Each of the trenches shown in FIG. 5 is characterized by a depth B and a width A. The trench dimensions are selected in accordance with the Paschen curve shown in FIG. 2. For example, in one embodiment, to sustain the application of 800 V between electrode 16 and substrate 46, in one embodiment, trench depth B is selected to be 180 μm, and trench width A is selected to be 80 μm. In one embodiment, the height H and weight W of oxide extensions, are selected to have respective values of, for example, 20 μm and 10 μm.

FIG. 6 is an exemplary embodiment of top view of MEMS-based mirror 20 whose cross-sectional view along lines AA′ is shown in FIG. 5. As is seen from FIG. 6, for example, substrate 46 and electrode 16 are shown as being separated from one another, in part, by trenches 44, and 40 each having a gap of A. Each of insulating oxide extensions 52, 24, 22, 20 and 50 protruding from the bottom surface of their respective trenches 44, 40, 38, 36 and 42 has a width of W. The height of the oxide extensions is seen from cross-sectional view shown in FIG. 4. It is understood that by providing more trenches with oxide or other insulating materials extending above these trenches, substantially higher voltages may be applied between the electrodes. For example, by providing three trenches each selected to safely support, for example, 400 V, applied voltages of 1200 volts can be sustained.

The above embodiments of the present invention are illustrative and not limiting. Various alternatives and equivalents are possible. The invention is not limited by the height or width of the trenches disposed between the electrodes. Nor is the invention limited by the height or width of insulating extensions, e.g., oxide, nitride or otherwise, protruding from the bottom of the trenches. The invention is not limited by the number of trenches nor is the invention limited by the number of extensions protruding from each trench. The invention is not limited by the material used to form the electrodes. The present invention may also be used in other MEMS devices. Other additions, subtractions or modifications are obvious in view of the present disclosure and are intended to fall within the scope of the appended claims.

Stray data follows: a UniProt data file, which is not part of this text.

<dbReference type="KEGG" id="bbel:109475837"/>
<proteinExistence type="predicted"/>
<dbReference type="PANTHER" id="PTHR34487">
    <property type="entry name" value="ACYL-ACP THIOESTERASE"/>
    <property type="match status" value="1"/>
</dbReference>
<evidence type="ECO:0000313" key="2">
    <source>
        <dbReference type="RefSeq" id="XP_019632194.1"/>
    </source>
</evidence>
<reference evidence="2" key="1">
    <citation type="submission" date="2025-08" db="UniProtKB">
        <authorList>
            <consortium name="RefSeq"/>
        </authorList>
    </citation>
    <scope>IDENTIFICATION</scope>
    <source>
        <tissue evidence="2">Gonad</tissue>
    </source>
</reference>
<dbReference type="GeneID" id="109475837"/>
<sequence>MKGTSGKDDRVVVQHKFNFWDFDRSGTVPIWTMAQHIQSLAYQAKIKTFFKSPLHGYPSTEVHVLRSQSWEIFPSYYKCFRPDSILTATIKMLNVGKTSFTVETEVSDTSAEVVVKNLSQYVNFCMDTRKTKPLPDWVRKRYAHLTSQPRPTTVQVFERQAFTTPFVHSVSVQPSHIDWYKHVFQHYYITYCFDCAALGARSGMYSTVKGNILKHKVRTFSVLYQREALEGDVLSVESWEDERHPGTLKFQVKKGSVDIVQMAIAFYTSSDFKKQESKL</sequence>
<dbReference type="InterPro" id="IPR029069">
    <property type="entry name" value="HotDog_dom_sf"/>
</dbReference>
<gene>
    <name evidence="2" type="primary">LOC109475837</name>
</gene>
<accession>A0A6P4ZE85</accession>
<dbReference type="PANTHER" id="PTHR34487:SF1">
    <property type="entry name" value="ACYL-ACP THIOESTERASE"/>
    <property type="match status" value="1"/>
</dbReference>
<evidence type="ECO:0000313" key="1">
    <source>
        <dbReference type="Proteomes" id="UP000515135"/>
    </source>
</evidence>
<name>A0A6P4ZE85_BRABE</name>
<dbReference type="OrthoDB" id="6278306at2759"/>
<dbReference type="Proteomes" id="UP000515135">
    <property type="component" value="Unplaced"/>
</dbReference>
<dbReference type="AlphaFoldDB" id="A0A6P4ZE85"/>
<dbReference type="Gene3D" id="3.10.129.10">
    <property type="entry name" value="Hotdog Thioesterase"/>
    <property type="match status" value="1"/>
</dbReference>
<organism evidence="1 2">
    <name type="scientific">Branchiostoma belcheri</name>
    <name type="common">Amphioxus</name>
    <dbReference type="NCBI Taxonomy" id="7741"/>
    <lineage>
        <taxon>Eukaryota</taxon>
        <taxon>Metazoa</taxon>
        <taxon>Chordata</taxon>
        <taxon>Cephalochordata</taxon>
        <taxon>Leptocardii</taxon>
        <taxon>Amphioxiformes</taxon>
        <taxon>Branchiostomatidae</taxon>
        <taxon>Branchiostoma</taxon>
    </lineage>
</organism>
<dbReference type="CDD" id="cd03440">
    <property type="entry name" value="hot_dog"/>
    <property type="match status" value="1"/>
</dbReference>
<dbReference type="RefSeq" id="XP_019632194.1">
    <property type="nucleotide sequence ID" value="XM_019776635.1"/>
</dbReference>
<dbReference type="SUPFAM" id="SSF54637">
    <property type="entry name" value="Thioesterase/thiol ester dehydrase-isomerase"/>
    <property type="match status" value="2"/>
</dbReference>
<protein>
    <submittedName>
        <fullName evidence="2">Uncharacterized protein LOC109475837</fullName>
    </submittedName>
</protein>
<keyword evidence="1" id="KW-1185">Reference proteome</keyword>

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Non-Patent Citations
Reference
1International Search Report PCT/US07/84568.
Classifications
U.S. Classification359/295, 359/291, 359/298
International ClassificationG02F1/29, G02B26/08, G02B26/00
Cooperative ClassificationG02B26/0841
European ClassificationG02B26/08M4E
Legal Events
DateCodeEventDescription
Aug 12, 2014ASAssignment
Free format text: RELEASE OF SECURITY INTEREST;ASSIGNOR:SQUARE 1 BANK;REEL/FRAME:033522/0086
Effective date: 20140624
Owner name: GLIMMERGLASS NETWORKS, INC., CALIFORNIA
Aug 29, 2012FPAYFee payment
Year of fee payment: 4
May 4, 2011ASAssignment
Effective date: 20110419
Owner name: SQUARE 1 BANK, NORTH CAROLINA
Free format text: SECURITY AGREEMENT;ASSIGNOR:GLIMMERGLASS NETWORKS, INC.;REEL/FRAME:026217/0067
Jan 3, 2007ASAssignment
Owner name: GLIMMERGLASS NETWORKS, INC., CALIFORNIA
Free format text: ASSIGNMENT OF ASSIGNORS INTEREST;ASSIGNORS:STAKER, BRYAN P.;FERNANDEZ, ANDRES;OWENS, WINDSOR;AND OTHERS;REEL/FRAME:018703/0758;SIGNING DATES FROM 20061220 TO 20061221